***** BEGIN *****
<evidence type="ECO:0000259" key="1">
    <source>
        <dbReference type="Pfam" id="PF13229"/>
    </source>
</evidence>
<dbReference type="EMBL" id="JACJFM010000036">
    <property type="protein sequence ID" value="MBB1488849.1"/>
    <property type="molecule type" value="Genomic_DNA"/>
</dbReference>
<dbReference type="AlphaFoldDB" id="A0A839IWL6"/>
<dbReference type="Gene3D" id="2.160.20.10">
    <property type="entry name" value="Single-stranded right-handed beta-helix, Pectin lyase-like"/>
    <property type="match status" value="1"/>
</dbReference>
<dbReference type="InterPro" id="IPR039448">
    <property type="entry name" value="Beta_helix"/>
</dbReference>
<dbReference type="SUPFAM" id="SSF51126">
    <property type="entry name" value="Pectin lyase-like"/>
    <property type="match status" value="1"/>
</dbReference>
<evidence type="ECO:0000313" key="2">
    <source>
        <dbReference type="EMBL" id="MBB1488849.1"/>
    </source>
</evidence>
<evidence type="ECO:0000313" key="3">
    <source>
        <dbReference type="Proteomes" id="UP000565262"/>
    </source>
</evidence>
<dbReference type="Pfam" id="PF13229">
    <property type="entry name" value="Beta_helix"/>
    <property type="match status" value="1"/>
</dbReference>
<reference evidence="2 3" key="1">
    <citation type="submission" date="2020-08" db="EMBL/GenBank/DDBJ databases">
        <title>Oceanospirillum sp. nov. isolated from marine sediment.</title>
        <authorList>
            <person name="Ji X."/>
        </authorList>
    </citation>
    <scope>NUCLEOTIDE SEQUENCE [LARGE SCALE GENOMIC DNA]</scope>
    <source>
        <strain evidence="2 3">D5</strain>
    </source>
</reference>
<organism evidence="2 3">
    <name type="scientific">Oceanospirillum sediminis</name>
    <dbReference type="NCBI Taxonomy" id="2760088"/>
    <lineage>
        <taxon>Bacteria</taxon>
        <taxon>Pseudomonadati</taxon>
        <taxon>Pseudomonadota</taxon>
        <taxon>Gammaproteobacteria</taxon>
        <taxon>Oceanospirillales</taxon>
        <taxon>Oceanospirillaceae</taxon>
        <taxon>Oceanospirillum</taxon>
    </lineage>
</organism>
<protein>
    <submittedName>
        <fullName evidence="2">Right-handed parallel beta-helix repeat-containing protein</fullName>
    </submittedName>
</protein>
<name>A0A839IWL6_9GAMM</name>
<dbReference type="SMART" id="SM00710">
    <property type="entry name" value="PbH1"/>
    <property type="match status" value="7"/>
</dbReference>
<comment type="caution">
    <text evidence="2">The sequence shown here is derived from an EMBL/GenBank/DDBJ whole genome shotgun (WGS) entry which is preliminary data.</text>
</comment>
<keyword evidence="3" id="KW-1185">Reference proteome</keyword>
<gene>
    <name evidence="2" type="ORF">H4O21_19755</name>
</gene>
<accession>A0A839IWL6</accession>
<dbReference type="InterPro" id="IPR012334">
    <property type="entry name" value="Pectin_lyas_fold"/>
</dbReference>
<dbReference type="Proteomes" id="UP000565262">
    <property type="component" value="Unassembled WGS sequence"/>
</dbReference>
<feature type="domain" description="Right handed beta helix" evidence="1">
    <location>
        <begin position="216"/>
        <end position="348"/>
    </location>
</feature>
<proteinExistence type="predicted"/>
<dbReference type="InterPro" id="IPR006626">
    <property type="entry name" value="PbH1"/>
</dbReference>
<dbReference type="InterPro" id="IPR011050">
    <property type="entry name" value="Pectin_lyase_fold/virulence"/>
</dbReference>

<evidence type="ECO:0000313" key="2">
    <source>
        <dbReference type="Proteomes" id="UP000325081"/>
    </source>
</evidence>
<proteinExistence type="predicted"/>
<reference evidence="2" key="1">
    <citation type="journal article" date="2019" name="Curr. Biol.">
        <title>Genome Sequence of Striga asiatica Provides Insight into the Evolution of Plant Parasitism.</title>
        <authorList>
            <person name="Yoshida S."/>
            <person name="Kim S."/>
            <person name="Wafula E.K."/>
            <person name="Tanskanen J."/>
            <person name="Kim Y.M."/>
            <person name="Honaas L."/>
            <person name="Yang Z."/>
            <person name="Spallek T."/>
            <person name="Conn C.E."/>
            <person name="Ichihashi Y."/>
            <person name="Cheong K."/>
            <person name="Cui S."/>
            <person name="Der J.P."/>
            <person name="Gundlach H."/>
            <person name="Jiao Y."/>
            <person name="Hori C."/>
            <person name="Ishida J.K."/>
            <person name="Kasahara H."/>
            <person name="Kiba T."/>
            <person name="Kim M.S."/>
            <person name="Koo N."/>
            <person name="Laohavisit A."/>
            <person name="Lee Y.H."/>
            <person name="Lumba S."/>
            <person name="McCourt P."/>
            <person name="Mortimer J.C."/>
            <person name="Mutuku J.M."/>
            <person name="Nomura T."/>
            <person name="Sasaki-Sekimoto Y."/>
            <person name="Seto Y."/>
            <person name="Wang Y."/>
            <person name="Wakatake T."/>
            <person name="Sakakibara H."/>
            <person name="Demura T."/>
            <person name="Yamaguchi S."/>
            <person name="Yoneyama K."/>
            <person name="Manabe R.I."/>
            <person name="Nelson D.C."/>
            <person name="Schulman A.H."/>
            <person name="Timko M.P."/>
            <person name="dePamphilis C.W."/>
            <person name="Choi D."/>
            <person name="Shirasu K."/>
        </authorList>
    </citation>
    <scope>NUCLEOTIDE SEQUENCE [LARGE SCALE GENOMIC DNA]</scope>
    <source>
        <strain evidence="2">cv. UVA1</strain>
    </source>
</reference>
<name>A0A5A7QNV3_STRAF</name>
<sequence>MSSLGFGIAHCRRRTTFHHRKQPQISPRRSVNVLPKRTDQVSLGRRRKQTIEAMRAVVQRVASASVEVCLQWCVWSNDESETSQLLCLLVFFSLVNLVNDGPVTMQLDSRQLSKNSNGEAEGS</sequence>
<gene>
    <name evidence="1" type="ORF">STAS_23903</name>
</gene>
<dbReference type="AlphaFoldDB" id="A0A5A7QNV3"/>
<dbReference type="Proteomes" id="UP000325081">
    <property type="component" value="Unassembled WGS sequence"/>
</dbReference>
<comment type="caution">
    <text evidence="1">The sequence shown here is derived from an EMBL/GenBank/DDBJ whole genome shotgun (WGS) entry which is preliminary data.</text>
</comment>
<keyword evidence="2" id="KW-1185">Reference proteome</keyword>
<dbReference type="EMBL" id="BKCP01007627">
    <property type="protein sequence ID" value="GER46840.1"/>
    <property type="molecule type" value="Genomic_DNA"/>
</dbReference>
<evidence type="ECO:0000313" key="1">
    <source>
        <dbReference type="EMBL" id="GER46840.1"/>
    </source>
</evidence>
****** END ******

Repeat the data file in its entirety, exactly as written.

<evidence type="ECO:0000259" key="1">
    <source>
        <dbReference type="Pfam" id="PF13229"/>
    </source>
</evidence>
<dbReference type="EMBL" id="JACJFM010000036">
    <property type="protein sequence ID" value="MBB1488849.1"/>
    <property type="molecule type" value="Genomic_DNA"/>
</dbReference>
<dbReference type="AlphaFoldDB" id="A0A839IWL6"/>
<dbReference type="Gene3D" id="2.160.20.10">
    <property type="entry name" value="Single-stranded right-handed beta-helix, Pectin lyase-like"/>
    <property type="match status" value="1"/>
</dbReference>
<dbReference type="InterPro" id="IPR039448">
    <property type="entry name" value="Beta_helix"/>
</dbReference>
<dbReference type="SUPFAM" id="SSF51126">
    <property type="entry name" value="Pectin lyase-like"/>
    <property type="match status" value="1"/>
</dbReference>
<evidence type="ECO:0000313" key="2">
    <source>
        <dbReference type="EMBL" id="MBB1488849.1"/>
    </source>
</evidence>
<evidence type="ECO:0000313" key="3">
    <source>
        <dbReference type="Proteomes" id="UP000565262"/>
    </source>
</evidence>
<dbReference type="Pfam" id="PF13229">
    <property type="entry name" value="Beta_helix"/>
    <property type="match status" value="1"/>
</dbReference>
<reference evidence="2 3" key="1">
    <citation type="submission" date="2020-08" db="EMBL/GenBank/DDBJ databases">
        <title>Oceanospirillum sp. nov. isolated from marine sediment.</title>
        <authorList>
            <person name="Ji X."/>
        </authorList>
    </citation>
    <scope>NUCLEOTIDE SEQUENCE [LARGE SCALE GENOMIC DNA]</scope>
    <source>
        <strain evidence="2 3">D5</strain>
    </source>
</reference>
<organism evidence="2 3">
    <name type="scientific">Oceanospirillum sediminis</name>
    <dbReference type="NCBI Taxonomy" id="2760088"/>
    <lineage>
        <taxon>Bacteria</taxon>
        <taxon>Pseudomonadati</taxon>
        <taxon>Pseudomonadota</taxon>
        <taxon>Gammaproteobacteria</taxon>
        <taxon>Oceanospirillales</taxon>
        <taxon>Oceanospirillaceae</taxon>
        <taxon>Oceanospirillum</taxon>
    </lineage>
</organism>
<protein>
    <submittedName>
        <fullName evidence="2">Right-handed parallel beta-helix repeat-containing protein</fullName>
    </submittedName>
</protein>
<name>A0A839IWL6_9GAMM</name>
<dbReference type="SMART" id="SM00710">
    <property type="entry name" value="PbH1"/>
    <property type="match status" value="7"/>
</dbReference>
<comment type="caution">
    <text evidence="2">The sequence shown here is derived from an EMBL/GenBank/DDBJ whole genome shotgun (WGS) entry which is preliminary data.</text>
</comment>
<keyword evidence="3" id="KW-1185">Reference proteome</keyword>
<gene>
    <name evidence="2" type="ORF">H4O21_19755</name>
</gene>
<accession>A0A839IWL6</accession>
<dbReference type="InterPro" id="IPR012334">
    <property type="entry name" value="Pectin_lyas_fold"/>
</dbReference>
<dbReference type="Proteomes" id="UP000565262">
    <property type="component" value="Unassembled WGS sequence"/>
</dbReference>
<feature type="domain" description="Right handed beta helix" evidence="1">
    <location>
        <begin position="216"/>
        <end position="348"/>
    </location>
</feature>
<proteinExistence type="predicted"/>
<dbReference type="InterPro" id="IPR006626">
    <property type="entry name" value="PbH1"/>
</dbReference>
<dbReference type="InterPro" id="IPR011050">
    <property type="entry name" value="Pectin_lyase_fold/virulence"/>
</dbReference>

<evidence type="ECO:0000313" key="2">
    <source>
        <dbReference type="Proteomes" id="UP000325081"/>
    </source>
</evidence>
<proteinExistence type="predicted"/>
<reference evidence="2" key="1">
    <citation type="journal article" date="2019" name="Curr. Biol.">
        <title>Genome Sequence of Striga asiatica Provides Insight into the Evolution of Plant Parasitism.</title>
        <authorList>
            <person name="Yoshida S."/>
            <person name="Kim S."/>
            <person name="Wafula E.K."/>
            <person name="Tanskanen J."/>
            <person name="Kim Y.M."/>
            <person name="Honaas L."/>
            <person name="Yang Z."/>
            <person name="Spallek T."/>
            <person name="Conn C.E."/>
            <person name="Ichihashi Y."/>
            <person name="Cheong K."/>
            <person name="Cui S."/>
            <person name="Der J.P."/>
            <person name="Gundlach H."/>
            <person name="Jiao Y."/>
            <person name="Hori C."/>
            <person name="Ishida J.K."/>
            <person name="Kasahara H."/>
            <person name="Kiba T."/>
            <person name="Kim M.S."/>
            <person name="Koo N."/>
            <person name="Laohavisit A."/>
            <person name="Lee Y.H."/>
            <person name="Lumba S."/>
            <person name="McCourt P."/>
            <person name="Mortimer J.C."/>
            <person name="Mutuku J.M."/>
            <person name="Nomura T."/>
            <person name="Sasaki-Sekimoto Y."/>
            <person name="Seto Y."/>
            <person name="Wang Y."/>
            <person name="Wakatake T."/>
            <person name="Sakakibara H."/>
            <person name="Demura T."/>
            <person name="Yamaguchi S."/>
            <person name="Yoneyama K."/>
            <person name="Manabe R.I."/>
            <person name="Nelson D.C."/>
            <person name="Schulman A.H."/>
            <person name="Timko M.P."/>
            <person name="dePamphilis C.W."/>
            <person name="Choi D."/>
            <person name="Shirasu K."/>
        </authorList>
    </citation>
    <scope>NUCLEOTIDE SEQUENCE [LARGE SCALE GENOMIC DNA]</scope>
    <source>
        <strain evidence="2">cv. UVA1</strain>
    </source>
</reference>
<name>A0A5A7QNV3_STRAF</name>
<sequence>MSSLGFGIAHCRRRTTFHHRKQPQISPRRSVNVLPKRTDQVSLGRRRKQTIEAMRAVVQRVASASVEVCLQWCVWSNDESETSQLLCLLVFFSLVNLVNDGPVTMQLDSRQLSKNSNGEAEGS</sequence>
<gene>
    <name evidence="1" type="ORF">STAS_23903</name>
</gene>
<dbReference type="AlphaFoldDB" id="A0A5A7QNV3"/>
<dbReference type="Proteomes" id="UP000325081">
    <property type="component" value="Unassembled WGS sequence"/>
</dbReference>
<comment type="caution">
    <text evidence="1">The sequence shown here is derived from an EMBL/GenBank/DDBJ whole genome shotgun (WGS) entry which is preliminary data.</text>
</comment>
<keyword evidence="2" id="KW-1185">Reference proteome</keyword>
<dbReference type="EMBL" id="BKCP01007627">
    <property type="protein sequence ID" value="GER46840.1"/>
    <property type="molecule type" value="Genomic_DNA"/>
</dbReference>
<evidence type="ECO:0000313" key="1">
    <source>
        <dbReference type="EMBL" id="GER46840.1"/>
    </source>
</evidence>